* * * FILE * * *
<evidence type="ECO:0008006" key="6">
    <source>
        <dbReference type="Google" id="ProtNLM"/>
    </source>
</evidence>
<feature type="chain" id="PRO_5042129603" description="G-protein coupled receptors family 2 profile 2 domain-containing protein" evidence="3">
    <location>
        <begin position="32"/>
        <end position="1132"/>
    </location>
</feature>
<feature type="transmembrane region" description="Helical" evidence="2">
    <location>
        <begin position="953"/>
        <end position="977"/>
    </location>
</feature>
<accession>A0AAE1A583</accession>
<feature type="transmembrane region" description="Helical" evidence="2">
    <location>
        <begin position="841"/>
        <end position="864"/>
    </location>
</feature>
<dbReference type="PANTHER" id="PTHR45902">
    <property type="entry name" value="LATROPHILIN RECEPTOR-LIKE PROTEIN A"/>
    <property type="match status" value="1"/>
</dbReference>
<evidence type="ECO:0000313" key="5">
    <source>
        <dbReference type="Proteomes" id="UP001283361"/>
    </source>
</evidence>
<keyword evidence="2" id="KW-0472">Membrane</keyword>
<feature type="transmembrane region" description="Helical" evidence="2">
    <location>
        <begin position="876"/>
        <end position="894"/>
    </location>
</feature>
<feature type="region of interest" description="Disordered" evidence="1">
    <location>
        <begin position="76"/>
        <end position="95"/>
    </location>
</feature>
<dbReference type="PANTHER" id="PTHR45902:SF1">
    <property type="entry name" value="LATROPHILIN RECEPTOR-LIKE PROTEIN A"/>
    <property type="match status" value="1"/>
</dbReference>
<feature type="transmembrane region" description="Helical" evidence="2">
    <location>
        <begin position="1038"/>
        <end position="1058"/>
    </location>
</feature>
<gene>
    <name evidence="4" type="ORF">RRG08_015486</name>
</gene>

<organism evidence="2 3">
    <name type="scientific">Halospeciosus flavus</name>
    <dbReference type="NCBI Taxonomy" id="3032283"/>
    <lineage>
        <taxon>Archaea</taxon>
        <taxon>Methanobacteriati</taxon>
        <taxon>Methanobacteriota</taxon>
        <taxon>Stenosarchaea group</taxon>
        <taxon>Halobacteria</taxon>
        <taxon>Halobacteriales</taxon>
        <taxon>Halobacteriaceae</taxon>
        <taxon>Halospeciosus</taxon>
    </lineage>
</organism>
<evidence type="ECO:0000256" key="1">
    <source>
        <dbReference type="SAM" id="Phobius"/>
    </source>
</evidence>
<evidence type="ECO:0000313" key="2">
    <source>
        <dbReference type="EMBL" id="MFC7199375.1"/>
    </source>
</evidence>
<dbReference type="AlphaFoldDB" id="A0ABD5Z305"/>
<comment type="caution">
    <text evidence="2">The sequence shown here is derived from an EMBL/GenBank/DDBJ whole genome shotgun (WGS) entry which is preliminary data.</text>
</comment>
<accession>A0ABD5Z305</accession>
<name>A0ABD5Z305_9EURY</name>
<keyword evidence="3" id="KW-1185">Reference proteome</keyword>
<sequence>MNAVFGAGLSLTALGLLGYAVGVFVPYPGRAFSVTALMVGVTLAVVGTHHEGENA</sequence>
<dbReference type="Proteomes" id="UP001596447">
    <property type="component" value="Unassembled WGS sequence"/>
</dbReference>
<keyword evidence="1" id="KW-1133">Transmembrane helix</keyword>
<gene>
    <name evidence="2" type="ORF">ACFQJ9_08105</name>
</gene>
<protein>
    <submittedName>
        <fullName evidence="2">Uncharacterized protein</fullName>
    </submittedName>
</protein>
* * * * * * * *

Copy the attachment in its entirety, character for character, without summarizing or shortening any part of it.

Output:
<evidence type="ECO:0008006" key="6">
    <source>
        <dbReference type="Google" id="ProtNLM"/>
    </source>
</evidence>
<feature type="chain" id="PRO_5042129603" description="G-protein coupled receptors family 2 profile 2 domain-containing protein" evidence="3">
    <location>
        <begin position="32"/>
        <end position="1132"/>
    </location>
</feature>
<feature type="transmembrane region" description="Helical" evidence="2">
    <location>
        <begin position="953"/>
        <end position="977"/>
    </location>
</feature>
<accession>A0AAE1A583</accession>
<feature type="transmembrane region" description="Helical" evidence="2">
    <location>
        <begin position="841"/>
        <end position="864"/>
    </location>
</feature>
<dbReference type="PANTHER" id="PTHR45902">
    <property type="entry name" value="LATROPHILIN RECEPTOR-LIKE PROTEIN A"/>
    <property type="match status" value="1"/>
</dbReference>
<evidence type="ECO:0000313" key="5">
    <source>
        <dbReference type="Proteomes" id="UP001283361"/>
    </source>
</evidence>
<keyword evidence="2" id="KW-0472">Membrane</keyword>
<feature type="transmembrane region" description="Helical" evidence="2">
    <location>
        <begin position="876"/>
        <end position="894"/>
    </location>
</feature>
<feature type="region of interest" description="Disordered" evidence="1">
    <location>
        <begin position="76"/>
        <end position="95"/>
    </location>
</feature>
<dbReference type="PANTHER" id="PTHR45902:SF1">
    <property type="entry name" value="LATROPHILIN RECEPTOR-LIKE PROTEIN A"/>
    <property type="match status" value="1"/>
</dbReference>
<feature type="transmembrane region" description="Helical" evidence="2">
    <location>
        <begin position="1038"/>
        <end position="1058"/>
    </location>
</feature>
<gene>
    <name evidence="4" type="ORF">RRG08_015486</name>
</gene>

<organism evidence="2 3">
    <name type="scientific">Halospeciosus flavus</name>
    <dbReference type="NCBI Taxonomy" id="3032283"/>
    <lineage>
        <taxon>Archaea</taxon>
        <taxon>Methanobacteriati</taxon>
        <taxon>Methanobacteriota</taxon>
        <taxon>Stenosarchaea group</taxon>
        <taxon>Halobacteria</taxon>
        <taxon>Halobacteriales</taxon>
        <taxon>Halobacteriaceae</taxon>
        <taxon>Halospeciosus</taxon>
    </lineage>
</organism>
<evidence type="ECO:0000256" key="1">
    <source>
        <dbReference type="SAM" id="Phobius"/>
    </source>
</evidence>
<evidence type="ECO:0000313" key="2">
    <source>
        <dbReference type="EMBL" id="MFC7199375.1"/>
    </source>
</evidence>
<dbReference type="AlphaFoldDB" id="A0ABD5Z305"/>
<comment type="caution">
    <text evidence="2">The sequence shown here is derived from an EMBL/GenBank/DDBJ whole genome shotgun (WGS) entry which is preliminary data.</text>
</comment>
<accession>A0ABD5Z305</accession>
<name>A0ABD5Z305_9EURY</name>
<keyword evidence="3" id="KW-1185">Reference proteome</keyword>
<sequence>MNAVFGAGLSLTALGLLGYAVGVFVPYPGRAFSVTALMVGVTLAVVGTHHEGENA</sequence>
<dbReference type="Proteomes" id="UP001596447">
    <property type="component" value="Unassembled WGS sequence"/>
</dbReference>
<keyword evidence="1" id="KW-1133">Transmembrane helix</keyword>
<gene>
    <name evidence="2" type="ORF">ACFQJ9_08105</name>
</gene>
<protein>
    <submittedName>
        <fullName evidence="2">Uncharacterized protein</fullName>
    </submittedName>
</protein>